HHS to Republican governors: Medicaid option 'is a good deal'

States can receive federal grants to plan for the implementation of President Obama’s healthcare law even if they’re not sure whether they want to actually implement it, the Obama administration said Friday.

Centers for Medicare ad Medicaid Services (CMS) Administrator Marilyn Tavenner responded Friday to questions posed earlier in the week by the Republican Governors Association. The RGA asked a detailed series of questions about states’ options for implementing new insurance exchanges as well as the law’s Medicaid expansion, which the Supreme Court made optional.


Tavenner said that states can accept “extra funding” to plan for exchanges and the logistics of the Medicaid expansion, even if they ultimately decide not to pursue one or both of those policies. States won’t have to pay back the money they received, she wrote.

Tavenner also said there is no deadline by which states need to make a decision about the Medicaid expansion. HHS has asked each state to decide by November whether it plans to set up an exchange. The healthcare law directs HHS to operate a federal exchange in every state that doesn’t establish its own.

“We expect that, as states study their options, they will recognize that this is a good deal,” Tavenner said in her letter. “Significant new federal funding will flow to their states. Their hospitals will get paid for what would otherwise be uncompensated care provided to uninsured patients. Their local economies will benefit and jobs will be created when their hospitals remain viable and their workers remain healthy.”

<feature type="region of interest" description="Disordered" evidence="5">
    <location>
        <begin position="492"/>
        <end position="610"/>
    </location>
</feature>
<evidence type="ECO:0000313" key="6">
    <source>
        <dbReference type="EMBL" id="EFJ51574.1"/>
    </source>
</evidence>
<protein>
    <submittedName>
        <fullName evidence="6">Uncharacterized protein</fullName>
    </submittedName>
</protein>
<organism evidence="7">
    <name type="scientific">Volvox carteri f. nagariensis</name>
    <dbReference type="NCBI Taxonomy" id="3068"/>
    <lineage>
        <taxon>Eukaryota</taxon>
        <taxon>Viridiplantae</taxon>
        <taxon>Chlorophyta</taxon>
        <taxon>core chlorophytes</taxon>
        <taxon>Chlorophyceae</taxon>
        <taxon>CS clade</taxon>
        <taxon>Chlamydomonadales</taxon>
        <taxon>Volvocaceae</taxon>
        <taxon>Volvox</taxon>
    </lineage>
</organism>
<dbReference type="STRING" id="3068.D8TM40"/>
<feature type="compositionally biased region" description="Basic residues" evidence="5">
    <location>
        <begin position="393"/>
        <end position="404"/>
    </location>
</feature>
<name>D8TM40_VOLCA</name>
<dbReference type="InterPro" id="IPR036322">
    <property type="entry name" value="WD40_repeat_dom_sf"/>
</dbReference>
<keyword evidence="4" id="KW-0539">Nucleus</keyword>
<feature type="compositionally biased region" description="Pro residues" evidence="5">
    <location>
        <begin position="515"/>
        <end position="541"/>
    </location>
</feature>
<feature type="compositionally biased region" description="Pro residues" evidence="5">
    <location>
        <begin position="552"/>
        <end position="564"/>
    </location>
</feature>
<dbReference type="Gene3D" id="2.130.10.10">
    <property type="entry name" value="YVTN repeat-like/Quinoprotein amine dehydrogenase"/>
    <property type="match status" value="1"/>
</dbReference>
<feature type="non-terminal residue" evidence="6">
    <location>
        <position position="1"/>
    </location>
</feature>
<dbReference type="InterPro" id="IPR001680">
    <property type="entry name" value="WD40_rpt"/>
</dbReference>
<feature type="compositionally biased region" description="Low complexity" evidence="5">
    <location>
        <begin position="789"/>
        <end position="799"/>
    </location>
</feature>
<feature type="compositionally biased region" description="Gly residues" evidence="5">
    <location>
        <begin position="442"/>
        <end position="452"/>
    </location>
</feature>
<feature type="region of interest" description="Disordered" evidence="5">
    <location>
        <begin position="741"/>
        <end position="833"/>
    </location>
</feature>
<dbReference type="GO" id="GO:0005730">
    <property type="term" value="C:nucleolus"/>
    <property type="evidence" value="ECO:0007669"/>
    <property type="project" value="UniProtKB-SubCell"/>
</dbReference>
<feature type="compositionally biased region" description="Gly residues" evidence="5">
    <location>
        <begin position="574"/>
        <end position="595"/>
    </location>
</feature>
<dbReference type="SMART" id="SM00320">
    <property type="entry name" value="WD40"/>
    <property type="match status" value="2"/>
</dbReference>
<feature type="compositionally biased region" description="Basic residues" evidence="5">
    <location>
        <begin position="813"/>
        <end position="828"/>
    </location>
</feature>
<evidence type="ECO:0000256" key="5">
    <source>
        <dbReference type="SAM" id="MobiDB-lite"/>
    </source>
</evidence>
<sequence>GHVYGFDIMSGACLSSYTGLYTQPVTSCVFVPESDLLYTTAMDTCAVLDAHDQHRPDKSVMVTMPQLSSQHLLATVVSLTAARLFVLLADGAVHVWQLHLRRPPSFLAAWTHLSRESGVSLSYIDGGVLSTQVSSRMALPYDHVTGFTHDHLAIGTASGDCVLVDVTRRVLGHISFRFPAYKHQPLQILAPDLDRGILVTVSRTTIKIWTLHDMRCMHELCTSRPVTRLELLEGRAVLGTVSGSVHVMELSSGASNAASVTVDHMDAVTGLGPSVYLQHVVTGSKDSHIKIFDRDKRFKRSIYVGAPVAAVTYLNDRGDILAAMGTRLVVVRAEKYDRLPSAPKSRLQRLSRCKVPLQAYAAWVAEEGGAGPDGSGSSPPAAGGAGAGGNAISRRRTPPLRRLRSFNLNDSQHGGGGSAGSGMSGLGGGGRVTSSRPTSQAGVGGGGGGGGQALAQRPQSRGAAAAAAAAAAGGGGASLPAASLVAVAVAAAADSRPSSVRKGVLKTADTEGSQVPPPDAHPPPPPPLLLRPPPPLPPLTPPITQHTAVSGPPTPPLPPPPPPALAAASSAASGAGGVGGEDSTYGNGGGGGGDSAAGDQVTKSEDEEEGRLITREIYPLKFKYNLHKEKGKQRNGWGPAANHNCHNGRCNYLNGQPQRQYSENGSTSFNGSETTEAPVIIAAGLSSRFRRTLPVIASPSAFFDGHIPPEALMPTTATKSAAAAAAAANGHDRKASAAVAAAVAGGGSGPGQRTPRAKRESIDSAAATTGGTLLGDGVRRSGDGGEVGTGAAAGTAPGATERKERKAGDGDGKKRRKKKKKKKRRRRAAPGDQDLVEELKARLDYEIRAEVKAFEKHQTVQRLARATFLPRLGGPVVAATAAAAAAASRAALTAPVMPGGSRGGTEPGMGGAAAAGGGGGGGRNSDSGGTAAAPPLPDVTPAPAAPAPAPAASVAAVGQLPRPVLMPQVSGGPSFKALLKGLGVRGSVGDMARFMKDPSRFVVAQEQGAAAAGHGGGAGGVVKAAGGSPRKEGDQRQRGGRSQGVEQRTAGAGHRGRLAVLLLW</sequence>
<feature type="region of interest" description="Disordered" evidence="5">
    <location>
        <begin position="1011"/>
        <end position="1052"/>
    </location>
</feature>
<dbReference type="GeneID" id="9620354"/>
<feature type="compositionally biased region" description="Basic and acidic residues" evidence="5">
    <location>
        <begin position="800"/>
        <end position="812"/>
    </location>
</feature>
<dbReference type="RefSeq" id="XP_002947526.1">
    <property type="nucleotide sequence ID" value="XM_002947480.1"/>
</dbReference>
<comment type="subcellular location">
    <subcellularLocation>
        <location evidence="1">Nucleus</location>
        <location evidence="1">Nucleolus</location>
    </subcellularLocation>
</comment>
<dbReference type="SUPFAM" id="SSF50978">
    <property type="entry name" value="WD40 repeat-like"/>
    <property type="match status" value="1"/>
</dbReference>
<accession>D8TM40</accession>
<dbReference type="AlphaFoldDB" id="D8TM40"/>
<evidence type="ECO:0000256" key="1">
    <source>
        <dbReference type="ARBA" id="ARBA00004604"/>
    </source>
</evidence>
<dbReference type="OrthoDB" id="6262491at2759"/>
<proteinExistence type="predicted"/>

The RGA’s letter — addressed to President Obama — said the administration has not provided real flexibility on Medicaid, and the letter was laced with criticism of the fact that Congress passed the law in the first place.

“While we continue to believe the best option is to fully repeal and replace the [Patient Protection and Affordable Care Act], states now confront numerous deadlines and face major policy decisions in the wake of the Supreme Court decision,” the governors wrote. “Before making any final policy decisions, governors must carefully consider the short and long-term implications of an expanded entitlement program and the consequences of significantly increasing the size of government to manage these programs.”

Tavenner, without addressing many of the political gripes Republican governors laid out, said HHS is committed to working with states on the implementation effort and providing as much flexibility as possible.

“We hope that sates will not turn down the resources and flexibility offered in the Affordable Care Act, and will put aside old political battles to move forward with implementation,” she said. “We stand ready to help.”

— This post was updated at 5:24 p.m. Saturday, July 14, to correct an error in attribution. The letter to Republican governors came from Marilyn Tavenner.